NewsNational News


Witness names released for Benghazi hearing

Posted at 10:41 PM, May 04, 2013
and last updated 2013-05-04 22:41:10-04

CNN Political Unit

(CNN) — A senior Republican has released names of witnesses for a Wednesday congressional hearing on the deadly attack on the U.S. diplomatic compound in Benghazi, Libya, including two characterized by Republicans as whistleblowers.

Rep. Darrel Issa, the chairman of the House Oversight and Government Reform Committee, praised the State Department officials agreeing to testify.

“They have critical information about what occurred before, during, and after the Benghazi terrorist attacks that differs on key points” from what Obama administration officials have conveyed so far, Issa said in a statement on Saturday.

“Our committee has been contacted by numerous other individuals who have direct knowledge of the Benghazi terrorist attack, but are not yet prepared to testify. In many cases their principal reticence of appearing in public is their concern of retaliation at the hands of their respective employers,” Issa said.

The witnesses include Mark Thompson, the acting deputy assistant secretary for counterterrorism; Gregory Hicks, a foreign service officer and former deputy chief of mission/chargé d’affairs in Libya; and Eric Nordstrom, diplomatic security officer and former regional security officer in Libya.

A GOP source said Thompson and Hicks are whistleblowers although Issa did not refer to them as such. Nordstrom has testified previously before Congress about the attack last September 11 that killed Ambassador Christopher Stevens and three other Americans.

Earlier this week, reports surfaced that at least four State Department and CIA employees were being intimidated and blocked from cooperating with Congress in its ongoing examination of Benghazi.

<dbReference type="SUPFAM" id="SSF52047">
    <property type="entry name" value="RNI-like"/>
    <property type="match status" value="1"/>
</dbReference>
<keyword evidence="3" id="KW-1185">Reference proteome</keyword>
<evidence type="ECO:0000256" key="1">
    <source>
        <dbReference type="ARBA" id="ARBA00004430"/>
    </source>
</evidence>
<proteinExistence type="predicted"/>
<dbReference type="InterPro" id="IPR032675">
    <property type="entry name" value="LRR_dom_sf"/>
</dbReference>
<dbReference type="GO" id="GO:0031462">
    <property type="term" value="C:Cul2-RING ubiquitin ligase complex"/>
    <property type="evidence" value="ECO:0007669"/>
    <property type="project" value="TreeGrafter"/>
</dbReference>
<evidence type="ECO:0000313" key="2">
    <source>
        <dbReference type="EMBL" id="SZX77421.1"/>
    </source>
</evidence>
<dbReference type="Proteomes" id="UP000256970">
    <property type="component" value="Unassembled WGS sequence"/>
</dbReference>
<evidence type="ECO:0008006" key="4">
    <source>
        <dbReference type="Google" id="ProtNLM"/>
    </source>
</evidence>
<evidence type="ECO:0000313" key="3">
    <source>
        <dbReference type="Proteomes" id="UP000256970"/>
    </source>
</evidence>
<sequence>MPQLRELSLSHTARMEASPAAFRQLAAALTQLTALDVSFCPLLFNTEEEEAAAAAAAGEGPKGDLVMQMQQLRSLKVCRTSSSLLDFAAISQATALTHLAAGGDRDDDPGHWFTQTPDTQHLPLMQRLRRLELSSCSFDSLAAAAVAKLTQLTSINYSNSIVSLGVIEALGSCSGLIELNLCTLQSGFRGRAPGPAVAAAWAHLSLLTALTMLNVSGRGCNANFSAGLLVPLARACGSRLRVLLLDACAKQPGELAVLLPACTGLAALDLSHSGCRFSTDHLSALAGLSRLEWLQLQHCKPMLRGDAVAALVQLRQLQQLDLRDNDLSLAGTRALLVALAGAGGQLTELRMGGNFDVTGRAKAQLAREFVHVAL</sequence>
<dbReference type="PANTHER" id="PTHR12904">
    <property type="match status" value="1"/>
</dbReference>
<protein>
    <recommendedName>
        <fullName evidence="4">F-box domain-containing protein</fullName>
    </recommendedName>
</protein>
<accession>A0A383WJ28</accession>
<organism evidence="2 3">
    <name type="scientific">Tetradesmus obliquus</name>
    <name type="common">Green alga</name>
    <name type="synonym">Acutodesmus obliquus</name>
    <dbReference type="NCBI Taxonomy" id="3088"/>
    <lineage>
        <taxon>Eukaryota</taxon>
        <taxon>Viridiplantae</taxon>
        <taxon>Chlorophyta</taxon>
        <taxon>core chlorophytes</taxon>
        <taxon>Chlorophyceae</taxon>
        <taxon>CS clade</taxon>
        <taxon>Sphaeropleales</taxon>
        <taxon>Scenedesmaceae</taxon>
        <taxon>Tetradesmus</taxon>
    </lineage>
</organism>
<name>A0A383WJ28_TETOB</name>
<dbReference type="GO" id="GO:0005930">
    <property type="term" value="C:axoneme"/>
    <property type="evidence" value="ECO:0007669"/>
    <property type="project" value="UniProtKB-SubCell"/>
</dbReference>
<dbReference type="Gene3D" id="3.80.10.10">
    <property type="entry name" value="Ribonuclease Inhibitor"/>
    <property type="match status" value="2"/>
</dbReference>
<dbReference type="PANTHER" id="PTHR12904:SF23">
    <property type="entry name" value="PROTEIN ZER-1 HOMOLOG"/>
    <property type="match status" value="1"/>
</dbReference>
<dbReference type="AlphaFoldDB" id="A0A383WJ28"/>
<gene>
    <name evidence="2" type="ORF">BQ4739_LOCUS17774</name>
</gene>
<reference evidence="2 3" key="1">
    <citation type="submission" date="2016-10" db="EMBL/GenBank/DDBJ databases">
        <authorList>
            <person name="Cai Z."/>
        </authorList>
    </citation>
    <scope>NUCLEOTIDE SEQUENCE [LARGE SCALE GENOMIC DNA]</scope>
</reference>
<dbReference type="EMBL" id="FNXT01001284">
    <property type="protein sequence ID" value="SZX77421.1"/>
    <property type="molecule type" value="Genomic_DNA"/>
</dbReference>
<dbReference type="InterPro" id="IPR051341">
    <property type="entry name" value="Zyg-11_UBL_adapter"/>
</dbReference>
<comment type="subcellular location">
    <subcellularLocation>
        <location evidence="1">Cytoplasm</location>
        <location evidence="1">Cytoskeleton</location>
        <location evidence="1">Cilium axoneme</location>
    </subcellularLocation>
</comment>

An attorney for one of the State Department officials, who was not identified, said the officials considered themselves whistleblowers and felt threatened with career damage if they appeared before Congress.

President Barack Obama said at a news conference earlier this week that he was unaware of that assertion.

The Obama administration has come under fire from Republicans over questions about inadequate security in Benghazi leading up to the attack as well as its early account that it was a spontaneous act rather than a planned terror attack.

On Tuesday, Republican Sens. Lindsey Graham of South Carolina and John McCain of Arizona reiterated their call for the Senate to establish a special committee to investigate the administration’s handling of the attack.

Under federal law, employees identified as “whistleblowers” are protected from repercussions by their employer for giving damaging testimony about a government agency to Congress or an inspector general, an independent investigator within an agency.

CNN’s Elise Labott, Dana Bash and Shirley Henry contributed to this report.